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October 17, 2013

Ex-BBC man described as ‘sexual deviant’ guilty of child sex offences

By Press Association

A former BBC presenter has been found guilty of a string of child sex offences spanning two decades, a court spokeswoman said.

Ex-BBC Norfolk and former Radio Clyde broadcaster Michael Souter has been convicted of a series of sexual offences against seven boys aged between 11 and 16 between 1979 and 1999.

The 60-year-old, of Loddon, Norfolk, has also been found guilty of further counts of making and possessing indecent images of children.

A Norwich Crown Court spokeswoman said that the former broadcaster has been found guilty of a total 26 charges.

Jurors have not reached a verdict on one count of indecent assault on a male and have also cleared him of one charge of possessing an indecent photograph of a child, she said.

Prosecutors described Souter, who was also involved in the Scouts and a social services youth mentoring scheme, as a "sexual deviant" who was obsessed with young boys in shorts and uniform.

Detectives are investigating further allegations of abuse against former BBC radio presenter Michael Souter after he was convicted of a string of child sex offences.

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Following his conviction, detectives announced they are investigating a string of further claims against the former presenter and believe more victims my still need to come forward. 

He was found guilty of abusing seven boys aged between 11 and 16 years between 1979 and 1999. 

 

Souter, who was involved in the Scouts and a social services youth mentoring scheme, was also convicted of seven counts of making and possessing indecent images of under-18s, a Crown Prosecution Service spokeswoman said.

Speaking after the jury at Norwich Crown Court found him guilty of a total of 26 charges, Norfolk Police confirmed a "live inquiry" was continuing into outstanding claims.

A total of 595 people have been identified as witnesses and it is understood a number of these have raised concerns about Souter's behaviour.

A spokeswoman urged anybody who may have been a victim to contact officers.

"Anyone who may be affected by anything raised during this trial can contact police," she added.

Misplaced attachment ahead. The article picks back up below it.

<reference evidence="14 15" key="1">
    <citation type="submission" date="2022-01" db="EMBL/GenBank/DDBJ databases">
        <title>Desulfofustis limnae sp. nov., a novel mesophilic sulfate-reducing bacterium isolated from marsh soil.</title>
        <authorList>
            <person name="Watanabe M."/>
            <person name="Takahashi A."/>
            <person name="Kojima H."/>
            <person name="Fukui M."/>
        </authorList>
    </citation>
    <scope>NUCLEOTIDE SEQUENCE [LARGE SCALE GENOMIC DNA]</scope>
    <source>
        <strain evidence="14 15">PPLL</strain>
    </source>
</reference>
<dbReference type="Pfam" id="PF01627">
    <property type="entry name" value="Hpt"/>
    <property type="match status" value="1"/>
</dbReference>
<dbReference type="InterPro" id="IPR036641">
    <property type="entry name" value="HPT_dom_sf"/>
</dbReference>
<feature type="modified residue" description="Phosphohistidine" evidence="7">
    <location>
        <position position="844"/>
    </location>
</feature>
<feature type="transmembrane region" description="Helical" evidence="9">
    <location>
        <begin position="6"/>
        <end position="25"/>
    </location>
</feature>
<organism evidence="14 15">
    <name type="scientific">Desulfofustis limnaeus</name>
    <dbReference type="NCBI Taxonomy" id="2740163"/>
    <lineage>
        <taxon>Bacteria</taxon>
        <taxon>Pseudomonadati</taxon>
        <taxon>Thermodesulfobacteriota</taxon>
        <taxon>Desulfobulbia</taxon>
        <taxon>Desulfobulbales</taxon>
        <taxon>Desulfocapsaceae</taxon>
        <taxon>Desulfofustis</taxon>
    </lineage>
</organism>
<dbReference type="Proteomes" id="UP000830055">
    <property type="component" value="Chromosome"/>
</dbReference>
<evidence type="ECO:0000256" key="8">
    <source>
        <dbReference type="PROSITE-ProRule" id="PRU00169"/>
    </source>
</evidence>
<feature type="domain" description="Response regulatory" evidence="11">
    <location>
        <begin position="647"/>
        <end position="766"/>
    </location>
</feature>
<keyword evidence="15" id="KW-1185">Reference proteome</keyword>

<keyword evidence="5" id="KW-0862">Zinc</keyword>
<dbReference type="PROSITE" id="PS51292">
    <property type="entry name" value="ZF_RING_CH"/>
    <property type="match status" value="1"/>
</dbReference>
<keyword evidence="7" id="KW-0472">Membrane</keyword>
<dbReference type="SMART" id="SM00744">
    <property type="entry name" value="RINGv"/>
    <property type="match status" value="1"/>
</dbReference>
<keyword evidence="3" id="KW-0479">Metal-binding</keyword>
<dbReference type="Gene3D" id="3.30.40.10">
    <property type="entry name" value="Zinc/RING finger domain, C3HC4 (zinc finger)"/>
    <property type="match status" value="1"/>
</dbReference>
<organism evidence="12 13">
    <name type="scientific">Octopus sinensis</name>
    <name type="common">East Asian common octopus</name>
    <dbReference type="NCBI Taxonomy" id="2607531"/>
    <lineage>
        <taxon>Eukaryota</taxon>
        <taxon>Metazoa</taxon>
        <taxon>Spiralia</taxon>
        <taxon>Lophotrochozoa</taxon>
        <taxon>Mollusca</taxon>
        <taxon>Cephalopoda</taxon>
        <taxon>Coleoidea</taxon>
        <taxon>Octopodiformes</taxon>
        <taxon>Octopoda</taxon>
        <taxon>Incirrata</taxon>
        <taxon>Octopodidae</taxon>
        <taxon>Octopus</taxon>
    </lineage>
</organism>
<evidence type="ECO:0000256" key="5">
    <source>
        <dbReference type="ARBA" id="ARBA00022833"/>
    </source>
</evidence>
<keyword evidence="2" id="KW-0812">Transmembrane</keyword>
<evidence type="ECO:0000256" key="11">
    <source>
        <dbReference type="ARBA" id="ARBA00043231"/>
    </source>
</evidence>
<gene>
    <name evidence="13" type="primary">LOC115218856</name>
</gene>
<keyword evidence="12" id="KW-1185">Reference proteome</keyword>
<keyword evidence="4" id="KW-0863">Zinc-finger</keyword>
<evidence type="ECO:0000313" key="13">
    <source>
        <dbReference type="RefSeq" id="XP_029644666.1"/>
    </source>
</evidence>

"Norfolk Constabulary is committed to working with partner agencies to prevent child sexual exploitation, support victims and bring offenders to justice."

Speaking after the case, one man who was employed by the BBC in the 1980s, said many people had long held suspicions about Souter.

"One of the first rules I was told when I started at the BBC was 'never be in a room alone with Mike Souter'," he added.

"It didn't come as any surprise to me when I heard he had been charged."

Another man, who was not involved in the trial, told police in 2002 he had been raped by Souter two years earlier when he was aged 17.

He claimed the presenter, a friend of his parents, had invited him to his house and got him drunk before attacking him in bed.

Detectives decided there was insufficient evidence to proceed but three days after the man's mother contacted officers, the family received a letter from Souter threatening legal action.

He wrote: "I have now heard from three separate sources that he is saying dreadful things about me in public, things that, if I didn't know and sympathise with (his) problems, would certainly lead to a writ being issued for defamation."

Souter went on to claim that the man was manufacturing the allegations because he owed him £150.

The man, who cannot be named for legal reasons, said: "I met Mike through my parents and he was a kind of mentor, helping me set up my own business.

"I thought he was the best thing since sliced bread – his was a world I aspired to be part of.

"When he raped me I was left confused and assumed I was the only one.

"Now I know there is a larger picture and there is little doubt that there are others in my situation.

"Mike Souter is somebody who values his reputation and public image above all else.

"Now this has been dragged through the public eye, he won't be fooling anybody anymore."

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